David Fincher tends to keep his camera super controlled, i.e. he sticks his camera on a tripod and rarely uses handheld. This means that when Fincher wants to follow the action of a character that he often uses panning shoots, even when it comes to the smallest movement. This means that Fincher or I guess his cameraman, must be capable of following a characters every movement; with appropriate pacing and timing. So appropriate that the audience shouldn’t even notice it.
In this three minute sequence we have over 10 pans, with all of them feeling very smooth and natural – almost unnoticeable, as they move with the characters. The camera does not move every time a character or object moves, but it does always move when the main object or character of focus is moved. As the audience should be guided to look at this main object it makes sense that the camera is purely following their actions and not the reactions of other characters also. In between pans the camera is locked off and we get to watch the action unfold. David Fincher makes it feel as if you are an omniscient being getting to watch the action unfold, only moving as something or someone propels the action to unfold in front of your eyes.
Pan #1 – 0:01
The camera pans slightly to the left to follow Christy’s (Brenda Song) movement as she enters the room.
Pan #2 – 0:09
The camera pans upward precisely following the movements of Eduardo (Andrew Garfield) as he raises his head to speak to Christy.
Pan #3 – 0:47
The camera pans slightly to the right to follow Eduardo’s movement as he leaves the room.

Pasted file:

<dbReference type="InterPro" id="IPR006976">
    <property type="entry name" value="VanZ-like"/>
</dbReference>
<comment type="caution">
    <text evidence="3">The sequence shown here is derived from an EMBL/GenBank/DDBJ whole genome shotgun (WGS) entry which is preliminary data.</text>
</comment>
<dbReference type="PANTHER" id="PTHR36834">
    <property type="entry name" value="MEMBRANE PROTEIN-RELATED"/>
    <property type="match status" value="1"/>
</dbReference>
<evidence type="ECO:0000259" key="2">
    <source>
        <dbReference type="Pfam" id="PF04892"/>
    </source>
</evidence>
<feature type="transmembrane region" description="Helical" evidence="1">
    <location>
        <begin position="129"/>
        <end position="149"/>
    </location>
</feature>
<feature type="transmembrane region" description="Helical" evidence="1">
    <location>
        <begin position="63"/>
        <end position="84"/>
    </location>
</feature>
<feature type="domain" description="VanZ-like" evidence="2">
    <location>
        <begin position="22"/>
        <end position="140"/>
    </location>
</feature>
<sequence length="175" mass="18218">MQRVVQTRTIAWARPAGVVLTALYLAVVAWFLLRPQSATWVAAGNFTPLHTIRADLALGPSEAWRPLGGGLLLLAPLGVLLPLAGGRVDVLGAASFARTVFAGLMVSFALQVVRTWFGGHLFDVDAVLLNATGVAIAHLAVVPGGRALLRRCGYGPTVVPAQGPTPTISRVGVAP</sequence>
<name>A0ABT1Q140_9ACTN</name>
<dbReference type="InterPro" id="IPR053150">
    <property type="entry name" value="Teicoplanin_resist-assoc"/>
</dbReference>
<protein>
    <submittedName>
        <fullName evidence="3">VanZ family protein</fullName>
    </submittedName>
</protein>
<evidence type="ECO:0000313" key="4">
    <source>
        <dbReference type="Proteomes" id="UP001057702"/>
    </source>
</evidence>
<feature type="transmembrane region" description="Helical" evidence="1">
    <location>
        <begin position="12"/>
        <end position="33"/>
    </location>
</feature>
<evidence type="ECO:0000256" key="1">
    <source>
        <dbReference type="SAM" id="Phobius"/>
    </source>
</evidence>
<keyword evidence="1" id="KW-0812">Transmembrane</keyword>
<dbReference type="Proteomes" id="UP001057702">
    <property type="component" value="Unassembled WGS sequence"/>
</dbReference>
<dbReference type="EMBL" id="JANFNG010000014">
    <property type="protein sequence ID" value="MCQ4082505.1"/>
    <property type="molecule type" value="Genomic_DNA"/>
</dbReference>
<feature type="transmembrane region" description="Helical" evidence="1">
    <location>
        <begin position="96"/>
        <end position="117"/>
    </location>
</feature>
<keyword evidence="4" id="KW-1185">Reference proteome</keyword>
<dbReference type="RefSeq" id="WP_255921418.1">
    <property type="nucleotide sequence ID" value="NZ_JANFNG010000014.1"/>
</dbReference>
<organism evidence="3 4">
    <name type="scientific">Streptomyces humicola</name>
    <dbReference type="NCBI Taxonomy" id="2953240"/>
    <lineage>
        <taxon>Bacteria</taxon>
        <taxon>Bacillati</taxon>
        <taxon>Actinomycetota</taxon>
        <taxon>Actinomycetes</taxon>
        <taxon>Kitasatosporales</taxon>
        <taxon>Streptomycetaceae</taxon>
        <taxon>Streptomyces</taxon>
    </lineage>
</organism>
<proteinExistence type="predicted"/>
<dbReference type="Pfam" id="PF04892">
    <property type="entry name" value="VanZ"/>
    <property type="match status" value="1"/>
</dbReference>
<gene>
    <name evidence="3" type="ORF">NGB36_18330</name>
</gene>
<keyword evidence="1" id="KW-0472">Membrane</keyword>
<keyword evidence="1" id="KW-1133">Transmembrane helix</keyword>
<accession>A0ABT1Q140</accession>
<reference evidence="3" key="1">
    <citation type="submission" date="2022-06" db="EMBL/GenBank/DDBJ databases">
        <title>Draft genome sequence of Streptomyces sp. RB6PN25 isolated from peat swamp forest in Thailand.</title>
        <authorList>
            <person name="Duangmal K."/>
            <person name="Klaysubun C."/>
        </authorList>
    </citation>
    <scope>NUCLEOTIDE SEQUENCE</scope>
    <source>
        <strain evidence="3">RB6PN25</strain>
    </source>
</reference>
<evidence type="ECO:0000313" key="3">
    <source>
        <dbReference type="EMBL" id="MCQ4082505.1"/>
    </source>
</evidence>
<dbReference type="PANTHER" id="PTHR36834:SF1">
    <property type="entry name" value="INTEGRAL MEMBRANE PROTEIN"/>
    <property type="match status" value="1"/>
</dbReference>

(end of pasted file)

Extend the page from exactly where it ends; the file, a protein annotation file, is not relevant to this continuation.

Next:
Pan #4 – 0:53
The camera pans slightly to the right to follow Eduardo’s movement as he answers the phone.
Pan #5 – 1:19
The camera pans to the left to follow Mark’s (Jessie Eisenburg) movement as he paces.
Pan #6 – 1:41
The camera pans to the right to follow Eduardo’s movement as he searches the cupboards.
Pan #7 – 1:47
The camera pans to the left to follow Eduardo’s movement as he puts out the fire.
Pan #8 – 1:49
The camera pans downwards to follow Eduardo’s movement as he squats slightly.
Pan #9 – 1:54
The camera pans upward as Eduardo leaps for his phone.
Pan #10 – 2:03
The camera pans to the left to follow Mark as he paces.
This blog post is all about the setup, which means location and gear, am I right?
The Thornbury Bowls Club was a sweet location, but being the insecure introverted younglings we are, we decided to have multiple backups. These backups included:
The Croxton Tennis Courts:
Whilst certainly suburban and pretty close to all of us, it was maybe a little too edgy and certainly had no ‘club room’ facilities to speak of. Unless an abandoned public toilets counts?
The Eltham Tennis Courts:
Super pretty in low lights and right next to a super sweet train station which added to the visual appeal. However it was in the middle of essentially nowhere and the club room was pretty drab.
Both these locations pale in comparison to the ~ Magnificent Thornbury Bowls Club ~ :
I mean look at this place, it’s a fucking dream. Super close to all of us and with a superb club room. This place would require minimal art department – a dream for povo film students such as myself.